Does anyone know if the Kitchenaid attachments work on the industrial Hobarts? For instance, I just got a great ice cream maker for my Kitchenaid, and I like my grinder, juicer, other attachments. There are more I'd like to add. It's really convenient and space-saving to have those attachments rather than the individual appliances. I'd like to get rid of my pasta machine and get the Kitchenaid attachments. They have many appealing choices.

                          But not so great if they don't work with the Hobart!

                          Anyone who has information on that, I'd appreciate your input. Thanks!

                          3 Replies
                          1. re: luv2bake

                            I recently got the Artisan and it worked perfectly through the holidays. I haven't used it for any heavy duty stuff like bread but I am very pleased with it so far.

                            "It's been through a housefire" WOW! That's amazing! BTW I'm fascinated by the giant Hobart mixers too. How do you like the ice cream attachment? I am considering getting one but have read several bad reviews on epinions.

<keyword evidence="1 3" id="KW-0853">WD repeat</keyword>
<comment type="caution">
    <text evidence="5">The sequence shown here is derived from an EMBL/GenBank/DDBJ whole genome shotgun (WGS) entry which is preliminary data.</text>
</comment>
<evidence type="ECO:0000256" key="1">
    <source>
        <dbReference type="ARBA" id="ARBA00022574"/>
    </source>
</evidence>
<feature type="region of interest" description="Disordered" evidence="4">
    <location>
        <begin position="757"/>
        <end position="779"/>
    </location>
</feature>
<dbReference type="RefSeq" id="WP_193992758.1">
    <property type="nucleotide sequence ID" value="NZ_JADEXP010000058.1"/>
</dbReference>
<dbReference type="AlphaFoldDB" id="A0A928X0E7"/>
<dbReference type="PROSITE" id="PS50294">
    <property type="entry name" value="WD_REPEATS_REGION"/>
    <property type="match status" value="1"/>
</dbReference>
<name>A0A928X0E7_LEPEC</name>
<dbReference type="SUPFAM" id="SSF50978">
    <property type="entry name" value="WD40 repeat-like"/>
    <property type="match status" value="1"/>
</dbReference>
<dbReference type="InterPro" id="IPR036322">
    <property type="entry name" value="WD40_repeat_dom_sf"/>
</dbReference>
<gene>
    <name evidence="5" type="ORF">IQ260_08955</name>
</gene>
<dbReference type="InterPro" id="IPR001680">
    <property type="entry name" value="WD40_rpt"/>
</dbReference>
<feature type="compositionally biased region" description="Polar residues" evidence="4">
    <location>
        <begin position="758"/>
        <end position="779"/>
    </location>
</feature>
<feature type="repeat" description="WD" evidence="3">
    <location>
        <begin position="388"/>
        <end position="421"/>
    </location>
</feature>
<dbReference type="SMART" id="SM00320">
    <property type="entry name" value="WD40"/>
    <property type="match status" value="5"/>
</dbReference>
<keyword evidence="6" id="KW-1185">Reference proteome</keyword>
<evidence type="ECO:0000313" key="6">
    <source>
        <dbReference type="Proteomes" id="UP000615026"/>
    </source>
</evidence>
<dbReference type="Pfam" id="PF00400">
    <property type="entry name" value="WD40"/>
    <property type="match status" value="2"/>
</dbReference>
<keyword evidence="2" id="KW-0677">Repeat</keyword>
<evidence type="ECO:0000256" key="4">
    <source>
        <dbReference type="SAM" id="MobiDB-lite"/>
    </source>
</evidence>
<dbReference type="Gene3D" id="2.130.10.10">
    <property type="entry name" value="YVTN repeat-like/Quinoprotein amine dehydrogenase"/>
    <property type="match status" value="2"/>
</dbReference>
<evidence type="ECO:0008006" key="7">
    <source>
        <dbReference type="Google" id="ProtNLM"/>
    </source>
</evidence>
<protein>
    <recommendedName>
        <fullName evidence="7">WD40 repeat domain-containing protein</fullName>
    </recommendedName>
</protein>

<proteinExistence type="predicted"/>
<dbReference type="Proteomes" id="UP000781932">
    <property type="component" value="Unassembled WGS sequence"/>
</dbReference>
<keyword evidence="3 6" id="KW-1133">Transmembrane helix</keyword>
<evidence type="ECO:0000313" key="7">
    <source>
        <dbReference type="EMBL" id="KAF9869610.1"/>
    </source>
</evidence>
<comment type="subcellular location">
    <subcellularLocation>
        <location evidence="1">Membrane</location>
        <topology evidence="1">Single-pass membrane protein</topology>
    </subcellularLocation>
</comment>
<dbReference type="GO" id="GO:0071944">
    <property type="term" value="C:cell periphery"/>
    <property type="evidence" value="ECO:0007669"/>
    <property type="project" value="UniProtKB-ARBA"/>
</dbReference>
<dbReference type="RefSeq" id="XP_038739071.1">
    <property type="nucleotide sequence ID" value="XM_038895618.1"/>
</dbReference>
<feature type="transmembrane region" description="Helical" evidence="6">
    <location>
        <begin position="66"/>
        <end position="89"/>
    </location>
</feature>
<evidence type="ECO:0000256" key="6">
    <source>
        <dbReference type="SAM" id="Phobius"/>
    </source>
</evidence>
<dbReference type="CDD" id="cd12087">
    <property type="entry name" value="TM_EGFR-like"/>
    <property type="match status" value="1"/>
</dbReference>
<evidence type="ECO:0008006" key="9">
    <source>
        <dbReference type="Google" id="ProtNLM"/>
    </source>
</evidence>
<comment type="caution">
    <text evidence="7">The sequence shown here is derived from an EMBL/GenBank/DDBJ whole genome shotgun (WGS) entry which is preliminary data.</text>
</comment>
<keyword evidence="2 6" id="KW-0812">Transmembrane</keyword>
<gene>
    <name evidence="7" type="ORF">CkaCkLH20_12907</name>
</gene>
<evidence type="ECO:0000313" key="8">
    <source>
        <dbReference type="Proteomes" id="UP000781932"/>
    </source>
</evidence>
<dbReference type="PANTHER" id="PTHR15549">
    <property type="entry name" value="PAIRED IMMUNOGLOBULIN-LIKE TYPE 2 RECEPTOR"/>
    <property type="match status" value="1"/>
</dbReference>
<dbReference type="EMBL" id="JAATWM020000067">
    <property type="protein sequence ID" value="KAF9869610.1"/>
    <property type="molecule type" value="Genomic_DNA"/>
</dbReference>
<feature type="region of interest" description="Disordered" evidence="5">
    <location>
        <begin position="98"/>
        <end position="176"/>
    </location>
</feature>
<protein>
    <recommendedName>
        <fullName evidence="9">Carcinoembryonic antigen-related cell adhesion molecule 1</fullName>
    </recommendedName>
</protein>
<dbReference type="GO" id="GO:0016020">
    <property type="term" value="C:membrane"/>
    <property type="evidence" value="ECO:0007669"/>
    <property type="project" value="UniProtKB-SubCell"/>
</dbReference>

1. re: bbqbob

                              The outside of Mom's mixer (white) is now yellowish due to the smoke stains, but, yeah, thru a major fire that was declared total loss by the insurance co. The mixer itself didn't sit in the midst of the blaze, but the neighbors on the kitchen side of our house couldn't enter that side of their house while the fire was burning, and the heat messed up pavement many yards from the fire. The mixer was in the room next to the most major part of the fire, so that really says something.